Our bodies lay together on the high and surprisingly comfortable air mattress. We had just tucked the boys into bed after a very full day and late night. As I kissed their sweet and small foreheads I couldn’t believe the day was upon us. I watched the tears fall from my mom’s cheeks as she stroked their soft hair and tell them how much she loved them and would miss them, for the entirety of their short lives we had lived just two miles from Grandpa and Grandma’s doorstep. Their eyes were sleepy, but aware of the grand change facing our lives. Our two weeks of time at my parent’s house had come to a quick close.
I rolled toward him and looked in his face.
“It’s here.” I whispered, hearing the fear and excitement in my voice.
He smiled and pulled me into the curve of him. I heard his soft snore begin and lay there listening to the sounds of the house, feeling the air blow on my face, wondering if I would sleep at all.
The summer had been full of trips to Lagoon, where Patrick learned he loved roller coasters, and Henry decided he wasn’t as daring as his big brother. The summer was full of packing and prioritizing and getting rid of. The summer was full of travel, a trip to his hometown, ten days in Santo Domingo picking out our new home. The summer was full of goodbyes and sorrow. I didn’t know how to process it. I couldn’t believe the lifelong dream was happening. I didn’t know how to pack. I didn’t know how to say goodbye. I didn’t know how to walk my boys through it. Even though it took so long to finally get to this point, it also happened so fast.
I lay there in the dark, listening to my husband’s breathing, and thinking about the path that brought us here. I remembered our trips to Mexico, I thought about all the people we had met there.
I thought of our two months in Argentina and remembered with a smile on my face the cold apartment we lived in, the late nights, the many pizza dinners, the endless games of cards, hearing the city roar to life with each World Cup game, the fear and excitement of buying a pregnancy test and the utter joy at seeing that even in a place so foreign to us, that we were going to become a family of three. I remember exactly where he was standing and the look on his face when we saw the window on that test turn positive. I didn’t think I had ever seen such joy. His smile will forever be etched in my memory.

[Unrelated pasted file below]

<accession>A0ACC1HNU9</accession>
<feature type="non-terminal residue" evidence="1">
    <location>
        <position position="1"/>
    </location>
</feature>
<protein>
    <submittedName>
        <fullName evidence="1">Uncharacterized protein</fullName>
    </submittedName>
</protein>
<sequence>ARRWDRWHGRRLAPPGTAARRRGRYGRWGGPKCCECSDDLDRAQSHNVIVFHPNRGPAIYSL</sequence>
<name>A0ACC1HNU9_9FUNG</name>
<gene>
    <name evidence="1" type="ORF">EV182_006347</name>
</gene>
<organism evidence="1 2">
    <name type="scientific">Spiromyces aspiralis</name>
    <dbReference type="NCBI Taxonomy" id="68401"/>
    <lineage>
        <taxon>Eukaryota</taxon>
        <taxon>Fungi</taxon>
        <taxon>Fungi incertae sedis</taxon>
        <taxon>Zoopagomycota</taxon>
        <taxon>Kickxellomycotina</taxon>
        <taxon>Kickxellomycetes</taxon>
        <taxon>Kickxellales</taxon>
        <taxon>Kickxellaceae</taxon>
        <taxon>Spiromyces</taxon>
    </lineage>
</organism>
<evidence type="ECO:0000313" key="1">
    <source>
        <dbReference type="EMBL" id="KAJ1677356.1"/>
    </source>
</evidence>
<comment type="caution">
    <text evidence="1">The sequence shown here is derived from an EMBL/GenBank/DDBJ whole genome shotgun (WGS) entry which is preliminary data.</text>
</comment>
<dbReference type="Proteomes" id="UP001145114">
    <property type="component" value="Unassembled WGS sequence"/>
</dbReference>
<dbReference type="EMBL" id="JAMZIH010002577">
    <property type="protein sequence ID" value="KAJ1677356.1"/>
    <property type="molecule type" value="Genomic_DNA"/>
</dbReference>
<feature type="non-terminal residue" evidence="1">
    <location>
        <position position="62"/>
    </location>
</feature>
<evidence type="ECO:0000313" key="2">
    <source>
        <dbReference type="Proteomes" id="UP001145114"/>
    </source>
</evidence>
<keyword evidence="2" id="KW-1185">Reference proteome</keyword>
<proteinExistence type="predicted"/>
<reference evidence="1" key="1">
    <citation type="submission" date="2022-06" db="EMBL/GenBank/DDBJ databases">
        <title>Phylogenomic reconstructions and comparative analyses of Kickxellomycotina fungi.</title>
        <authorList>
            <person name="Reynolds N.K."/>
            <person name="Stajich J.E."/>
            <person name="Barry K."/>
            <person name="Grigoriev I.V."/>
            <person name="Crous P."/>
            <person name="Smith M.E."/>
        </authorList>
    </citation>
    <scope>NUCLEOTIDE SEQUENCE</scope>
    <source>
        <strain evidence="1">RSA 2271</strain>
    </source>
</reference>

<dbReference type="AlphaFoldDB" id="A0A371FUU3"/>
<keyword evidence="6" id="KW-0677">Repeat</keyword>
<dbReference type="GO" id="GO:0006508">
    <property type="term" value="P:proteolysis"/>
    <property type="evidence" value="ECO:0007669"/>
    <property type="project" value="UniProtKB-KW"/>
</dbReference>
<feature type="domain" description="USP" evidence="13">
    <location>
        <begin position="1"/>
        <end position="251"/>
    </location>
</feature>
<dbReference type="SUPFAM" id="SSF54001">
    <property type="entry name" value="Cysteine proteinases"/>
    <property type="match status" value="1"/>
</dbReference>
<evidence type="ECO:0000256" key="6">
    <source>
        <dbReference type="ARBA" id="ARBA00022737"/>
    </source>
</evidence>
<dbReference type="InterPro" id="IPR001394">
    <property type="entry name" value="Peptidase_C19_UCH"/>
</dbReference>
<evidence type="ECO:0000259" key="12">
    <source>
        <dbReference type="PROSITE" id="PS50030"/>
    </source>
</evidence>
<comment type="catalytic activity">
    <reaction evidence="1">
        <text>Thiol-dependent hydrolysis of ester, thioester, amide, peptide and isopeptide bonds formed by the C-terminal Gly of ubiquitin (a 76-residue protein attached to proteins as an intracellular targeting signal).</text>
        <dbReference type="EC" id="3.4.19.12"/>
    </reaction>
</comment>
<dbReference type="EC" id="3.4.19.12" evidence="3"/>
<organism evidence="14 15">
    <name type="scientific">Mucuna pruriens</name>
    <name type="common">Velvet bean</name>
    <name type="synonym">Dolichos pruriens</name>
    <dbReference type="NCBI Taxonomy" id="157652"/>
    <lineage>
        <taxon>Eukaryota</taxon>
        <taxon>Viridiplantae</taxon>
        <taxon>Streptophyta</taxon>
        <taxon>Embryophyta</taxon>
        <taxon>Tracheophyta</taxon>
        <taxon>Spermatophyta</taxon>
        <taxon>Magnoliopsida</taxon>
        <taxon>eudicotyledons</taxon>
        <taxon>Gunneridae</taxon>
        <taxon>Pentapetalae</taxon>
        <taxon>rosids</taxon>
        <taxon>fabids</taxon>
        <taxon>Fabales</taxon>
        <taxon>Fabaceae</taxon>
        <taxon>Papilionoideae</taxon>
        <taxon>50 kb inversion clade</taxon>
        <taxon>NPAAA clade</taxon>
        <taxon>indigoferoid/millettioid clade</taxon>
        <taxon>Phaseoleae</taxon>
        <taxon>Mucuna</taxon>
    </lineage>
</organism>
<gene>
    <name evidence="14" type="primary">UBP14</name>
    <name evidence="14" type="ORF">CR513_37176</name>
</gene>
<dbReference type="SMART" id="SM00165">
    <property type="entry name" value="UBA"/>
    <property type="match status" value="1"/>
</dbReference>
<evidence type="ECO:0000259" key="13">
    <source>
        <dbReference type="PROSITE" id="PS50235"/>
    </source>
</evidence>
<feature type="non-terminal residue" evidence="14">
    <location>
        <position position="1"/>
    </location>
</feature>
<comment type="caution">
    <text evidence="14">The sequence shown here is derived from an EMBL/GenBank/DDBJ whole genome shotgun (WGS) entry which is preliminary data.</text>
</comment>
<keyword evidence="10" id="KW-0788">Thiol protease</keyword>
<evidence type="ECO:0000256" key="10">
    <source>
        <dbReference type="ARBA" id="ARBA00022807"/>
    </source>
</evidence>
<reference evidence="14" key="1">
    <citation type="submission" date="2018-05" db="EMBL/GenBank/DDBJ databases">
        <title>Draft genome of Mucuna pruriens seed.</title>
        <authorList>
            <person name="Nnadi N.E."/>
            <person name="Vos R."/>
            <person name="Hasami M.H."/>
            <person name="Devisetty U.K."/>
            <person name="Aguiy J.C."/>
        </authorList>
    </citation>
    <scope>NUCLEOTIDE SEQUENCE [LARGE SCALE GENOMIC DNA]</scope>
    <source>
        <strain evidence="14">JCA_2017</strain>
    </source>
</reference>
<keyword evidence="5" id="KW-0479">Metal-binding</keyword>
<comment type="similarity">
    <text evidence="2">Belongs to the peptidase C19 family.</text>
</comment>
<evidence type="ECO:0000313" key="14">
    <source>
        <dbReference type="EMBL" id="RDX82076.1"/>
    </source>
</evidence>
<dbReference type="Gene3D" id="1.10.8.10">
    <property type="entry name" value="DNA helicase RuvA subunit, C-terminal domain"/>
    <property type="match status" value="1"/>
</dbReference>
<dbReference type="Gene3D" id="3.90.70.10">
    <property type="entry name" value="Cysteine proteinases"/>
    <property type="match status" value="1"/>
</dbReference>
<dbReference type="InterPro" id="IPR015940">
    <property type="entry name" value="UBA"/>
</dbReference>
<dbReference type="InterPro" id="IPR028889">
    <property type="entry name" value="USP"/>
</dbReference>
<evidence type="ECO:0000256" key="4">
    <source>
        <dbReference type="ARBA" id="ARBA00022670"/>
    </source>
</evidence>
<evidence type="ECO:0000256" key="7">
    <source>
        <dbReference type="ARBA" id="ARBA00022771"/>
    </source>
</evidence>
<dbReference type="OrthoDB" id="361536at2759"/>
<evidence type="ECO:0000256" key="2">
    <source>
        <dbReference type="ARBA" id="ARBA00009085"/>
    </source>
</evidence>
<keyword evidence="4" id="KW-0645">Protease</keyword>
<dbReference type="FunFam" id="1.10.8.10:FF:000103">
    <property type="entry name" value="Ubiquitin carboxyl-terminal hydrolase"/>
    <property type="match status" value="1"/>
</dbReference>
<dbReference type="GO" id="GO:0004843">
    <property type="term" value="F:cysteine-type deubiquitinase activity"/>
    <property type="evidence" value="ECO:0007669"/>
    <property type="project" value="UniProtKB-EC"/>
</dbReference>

I remembered our trip to Uganda, with our four year old and one year old in tow. I remember the feeling of finally arriving home as we left the dark airport that night. I remember the thrill I felt as smelling my Africa again and hearing it again. I remember the peanut butter and jelly sandwiches we ate at 2AM after arriving there. I remember watching him come alive as we saw more and more opportunities for him there. I remember watching his face as he discovered the place the captured my heart so many years ago.
I remembered our sorrow when those dreams fell apart. I never thought my heart would feel as cold and betrayed as it did the day we were told we were no longer to include ourselves on the dreams we found in Uganda. I remember laying in bed and sobbing together and repeating over and over to him as I watched him break, “God has a plan! God has a plan!” I remember lying together in our bed holding each other and crying…
“If I lay here, if I just lay here, would you lie with me and just forget the world?”
That night in the dark it seemed as if all the joy and sorrow mingled into one another. It was happening. Despite all odds the dream was here.
The next morning we woke our bleary eyed children and dressed them for the long day ahead. Our eighteen suitcases came out of the cars way easier than they had gone in. I sat in the bright airport that early morning watching as they searched through those suitcases and prayed they would all make it. I felt numb and weird and sad and excited.
Too soon we were saying our final goodbyes and heading through security. Our day was spent hustling through airports and managing the kids. We arrived, a mere twelve hours later, in the large city of Santo Domingo. Our new home. Our new life.